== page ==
“Let love be your highest goal! But you should also desire the special abilities the Spirit gives-especially the ability to prophesy…one who prophesies strengthens others, encourages them, and comforts them…one who speaks a word of prophecy strengthens the entire church…if all of you are prophesying, and unbelievers or people who don’t understand these things come into your meeting, they will be convicted of sin and judged by what you say. As they listen, their secret thoughts will be exposed, and they will fall to their knees and worship God, declaring, ‘God is truly here among you.'” – 1 Corinthians 14:1, 3-4, 24-25
During my theology class at Liberty University, I came across this statement by Professor Elmer Towns, author of Theology for Today:
“Today, we do not believe that there are prophets in the church, at least anyone who holds the office of the prophets…no one is a prophet today with the ability to receive a divine revelation and communicate it to the church today.”
Professor Towns actually states that the prophecy today coincides with preaching. The modern day “prophets” only have the gift to persuade, encourage and rebuke, but not receive visions or messages from God.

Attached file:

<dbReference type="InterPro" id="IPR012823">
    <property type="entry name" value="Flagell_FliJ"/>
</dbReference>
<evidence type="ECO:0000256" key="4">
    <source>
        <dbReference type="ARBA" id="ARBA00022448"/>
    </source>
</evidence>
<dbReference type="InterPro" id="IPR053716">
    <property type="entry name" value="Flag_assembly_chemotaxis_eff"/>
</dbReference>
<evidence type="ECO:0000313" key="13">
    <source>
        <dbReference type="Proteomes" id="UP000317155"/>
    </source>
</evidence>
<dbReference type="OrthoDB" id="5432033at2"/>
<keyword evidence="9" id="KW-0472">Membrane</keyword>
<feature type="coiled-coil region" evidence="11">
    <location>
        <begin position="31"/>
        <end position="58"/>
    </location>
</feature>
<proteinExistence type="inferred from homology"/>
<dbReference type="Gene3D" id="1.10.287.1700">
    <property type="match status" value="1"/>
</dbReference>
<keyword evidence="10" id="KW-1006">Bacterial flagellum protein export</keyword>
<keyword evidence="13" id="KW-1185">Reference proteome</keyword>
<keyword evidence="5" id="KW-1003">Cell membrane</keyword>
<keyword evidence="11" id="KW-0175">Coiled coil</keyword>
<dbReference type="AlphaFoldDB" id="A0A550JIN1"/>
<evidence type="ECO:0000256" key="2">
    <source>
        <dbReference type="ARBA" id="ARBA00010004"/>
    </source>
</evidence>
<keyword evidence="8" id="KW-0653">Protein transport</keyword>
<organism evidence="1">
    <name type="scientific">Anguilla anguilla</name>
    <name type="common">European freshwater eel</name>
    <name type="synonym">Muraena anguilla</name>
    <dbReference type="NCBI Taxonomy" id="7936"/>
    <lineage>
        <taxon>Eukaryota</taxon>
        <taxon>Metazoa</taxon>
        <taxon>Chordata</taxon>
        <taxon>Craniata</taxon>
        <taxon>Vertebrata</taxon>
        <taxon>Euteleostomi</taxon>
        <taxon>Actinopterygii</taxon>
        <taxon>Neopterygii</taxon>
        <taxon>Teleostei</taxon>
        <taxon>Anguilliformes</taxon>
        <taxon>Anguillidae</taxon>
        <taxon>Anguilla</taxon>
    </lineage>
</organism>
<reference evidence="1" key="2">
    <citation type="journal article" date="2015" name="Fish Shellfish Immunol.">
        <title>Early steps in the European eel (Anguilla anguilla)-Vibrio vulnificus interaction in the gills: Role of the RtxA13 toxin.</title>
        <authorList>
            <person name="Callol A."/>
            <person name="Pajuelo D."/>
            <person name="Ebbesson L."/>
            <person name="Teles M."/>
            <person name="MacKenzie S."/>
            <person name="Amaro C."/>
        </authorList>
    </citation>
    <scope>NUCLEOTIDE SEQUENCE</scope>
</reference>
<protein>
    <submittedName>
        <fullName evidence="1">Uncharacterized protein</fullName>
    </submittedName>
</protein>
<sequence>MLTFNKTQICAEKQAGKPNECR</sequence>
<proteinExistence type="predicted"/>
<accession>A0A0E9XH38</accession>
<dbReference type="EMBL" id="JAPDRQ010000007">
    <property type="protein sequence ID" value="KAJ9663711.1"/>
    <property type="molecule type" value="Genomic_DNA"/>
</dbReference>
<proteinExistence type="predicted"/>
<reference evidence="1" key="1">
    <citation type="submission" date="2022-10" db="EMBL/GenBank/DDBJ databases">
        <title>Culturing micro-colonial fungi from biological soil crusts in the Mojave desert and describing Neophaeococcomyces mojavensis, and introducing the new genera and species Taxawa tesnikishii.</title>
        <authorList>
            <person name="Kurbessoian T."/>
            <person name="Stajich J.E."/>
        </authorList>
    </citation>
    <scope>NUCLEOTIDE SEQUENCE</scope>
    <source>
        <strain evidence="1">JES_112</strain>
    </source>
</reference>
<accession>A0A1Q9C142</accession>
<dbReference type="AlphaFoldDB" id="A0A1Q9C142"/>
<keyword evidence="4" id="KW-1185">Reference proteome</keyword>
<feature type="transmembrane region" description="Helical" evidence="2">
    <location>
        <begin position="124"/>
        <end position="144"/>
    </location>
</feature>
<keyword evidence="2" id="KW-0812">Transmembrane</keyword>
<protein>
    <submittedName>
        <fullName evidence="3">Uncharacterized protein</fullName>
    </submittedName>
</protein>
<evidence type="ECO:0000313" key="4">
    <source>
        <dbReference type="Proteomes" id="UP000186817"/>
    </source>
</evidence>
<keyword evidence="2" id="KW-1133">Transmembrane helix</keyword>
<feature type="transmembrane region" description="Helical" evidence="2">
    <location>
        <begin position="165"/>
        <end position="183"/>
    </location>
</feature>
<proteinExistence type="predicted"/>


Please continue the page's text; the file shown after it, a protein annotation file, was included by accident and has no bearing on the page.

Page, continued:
Now, I think we need to know Professor Towns’ definition of a prophet. Largely, a prophet must claim that their message is from God, their prophecies must come true, their message must correspond with the revealed will of God and they must not lead anyone from the LORD, our God. These points are drawn from Deuteronomy 18:20-22 and 13:1-3.
The Bible is filled with prophets, starting with Moses and ending, supposedly, with the apostles. Jesus and John are occasionally lumped into this category, though Jesus can be excluded because of our recognition of Him as the Son of God and the risen Messiah.
However, what became of the gift of prophecy? Did it cease a few decades or centuries after the founding of the Christian faith?
I am inclined to say no.
I myself have encountered prophets, those who have a direct communion with God very similar to those of the prophets of the Old and New Testament. All over the Middle East, God is raising up prophets to bring people to knowledge of Him and the redeeming work of His Son, Jesus Christ.
Many have received visions and dreams about future events, and have spoken of them and seen them come true.
Prophets still walk among us today, but they are hard to distinguish. They don’t speak out as much as they should regarding what they receive because they fear being shut down by their churches and families.
My friends, if you so see fit, ask God to make you a prophet. This was Paul’s prayer and longing for the church in Corinth (1 Corinthians 12:1-5).